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The Works: Making Nic Batum Fit; Mike Conley's Coup

Nov 2, 2010 – 10:32 AM
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In The Works today, have fun, fun, fun with extensions: Mike Conley's unlikely deal, what the Al Horford deal means for the team, and why Arron Afflalo is right.

But first, when did "bad fit" become a good excuse?

It's the Players, Stupid

Carmelo Anthony still may get traded, sooner or later. Yet some of the multi-team scenarios we heard about a few weeks back are looking like ancient history at this point. Would the Nets, who have seen their supposedly raw, years-away rookie Derrick Favors prove himself capable of double-doubles in limited minutes, really want to sacrifice that future for Melo's offense firepower? A lesser known cog in this trade machine fantasy is the Blazers' Nicolas Batum. As of now, according to Ken Berger, the Blazers aren't parting ways with the versatile, affordable 21-year-old with promise galore unless they get Anthony. Anthony on Portland is worth about an hour of good laughs, so let's pause here.

Why am I still drooling out of the side of my face? Well, unless, the Blazers decided to go the Miami route -- tearing up the blueprint that they've clutched onto through several years worth of stormy weather -- a pair of super-wings isn't exactly the Nate McMillan, or Rose City, way of doing things. And, at the risk of making someone angry, Anthony's celebrity and phantom thug-status might not jive with that organization's clean-cut image. Don't get me wrong, I think dude is charming as all get-out, and a perfectly upstanding adult. But that's a sports city hypersensitive to past transgressions, even those of image, and an organization that's full aware of this.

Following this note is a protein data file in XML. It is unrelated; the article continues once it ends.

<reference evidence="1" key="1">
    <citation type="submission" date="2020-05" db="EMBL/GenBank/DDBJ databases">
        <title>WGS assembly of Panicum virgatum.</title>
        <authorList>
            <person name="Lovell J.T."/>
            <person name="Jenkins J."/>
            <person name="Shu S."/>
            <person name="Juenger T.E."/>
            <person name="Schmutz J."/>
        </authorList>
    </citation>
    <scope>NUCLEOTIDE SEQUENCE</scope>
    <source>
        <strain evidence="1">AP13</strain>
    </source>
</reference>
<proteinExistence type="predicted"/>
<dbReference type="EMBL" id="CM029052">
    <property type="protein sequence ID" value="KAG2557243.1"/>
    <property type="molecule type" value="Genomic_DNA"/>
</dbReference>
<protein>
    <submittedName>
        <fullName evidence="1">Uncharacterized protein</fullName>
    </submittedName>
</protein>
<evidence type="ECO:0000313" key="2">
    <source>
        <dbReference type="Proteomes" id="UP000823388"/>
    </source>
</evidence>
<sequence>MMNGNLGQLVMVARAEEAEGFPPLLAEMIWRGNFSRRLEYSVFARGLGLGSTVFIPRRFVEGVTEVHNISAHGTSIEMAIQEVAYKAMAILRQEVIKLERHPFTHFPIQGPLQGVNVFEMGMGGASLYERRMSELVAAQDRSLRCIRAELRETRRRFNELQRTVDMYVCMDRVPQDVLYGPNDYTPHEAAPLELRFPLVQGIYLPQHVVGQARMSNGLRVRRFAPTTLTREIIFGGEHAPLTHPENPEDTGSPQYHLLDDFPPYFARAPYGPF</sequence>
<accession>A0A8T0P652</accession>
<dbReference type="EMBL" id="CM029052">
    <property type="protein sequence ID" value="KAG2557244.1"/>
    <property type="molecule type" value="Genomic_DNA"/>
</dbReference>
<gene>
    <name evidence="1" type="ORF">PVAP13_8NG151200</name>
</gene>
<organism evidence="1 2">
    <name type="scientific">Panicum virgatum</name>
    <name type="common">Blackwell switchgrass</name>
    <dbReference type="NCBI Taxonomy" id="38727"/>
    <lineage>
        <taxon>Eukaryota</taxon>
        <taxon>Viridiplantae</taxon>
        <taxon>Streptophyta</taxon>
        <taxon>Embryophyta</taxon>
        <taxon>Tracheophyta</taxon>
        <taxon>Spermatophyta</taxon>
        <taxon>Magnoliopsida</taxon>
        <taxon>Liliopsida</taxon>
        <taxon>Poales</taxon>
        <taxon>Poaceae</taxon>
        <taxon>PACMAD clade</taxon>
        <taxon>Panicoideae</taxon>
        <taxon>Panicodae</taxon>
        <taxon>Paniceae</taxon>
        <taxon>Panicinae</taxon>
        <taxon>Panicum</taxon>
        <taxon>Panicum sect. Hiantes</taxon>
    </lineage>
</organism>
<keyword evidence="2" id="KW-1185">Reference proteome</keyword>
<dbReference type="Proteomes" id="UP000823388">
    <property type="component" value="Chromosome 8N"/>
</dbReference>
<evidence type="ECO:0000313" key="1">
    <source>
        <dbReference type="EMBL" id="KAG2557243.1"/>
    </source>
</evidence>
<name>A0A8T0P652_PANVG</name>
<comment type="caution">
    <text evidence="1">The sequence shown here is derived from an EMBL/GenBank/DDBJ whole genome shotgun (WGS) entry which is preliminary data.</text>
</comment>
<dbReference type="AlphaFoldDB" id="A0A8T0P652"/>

Carmelo Anthony just isn't a good fit for the style, culture, or long-term goals of Portland. Just like when the team had a shot at Amar'e Stoudemire a few seasons back. He might not be for New Jersey, either. Strangely, though, Nicolas Batum -- a far less exalted player -- might be in a similar position.

The Blazers are too smart to readily cut ties with Batum, who is something of a Frenchman's Kevin Durant (maybe there's poetic justice after all). Yet as Berger points out, because of what Portland's out to do on the court, Batum's hypothetical value to Portland, and the price he could command from another team, might not sync up with what he'll be allowed to do on the court. Or, more accurately, what Nate McMillan allows him to do. As Berger writes, "Batum is not only affordable – he's still on his rookie contract – but his value is much greater to faster-paced teams. With their grind-it-out style, the Blazers understand that they don't take full advantage of Batum's open-court abilities".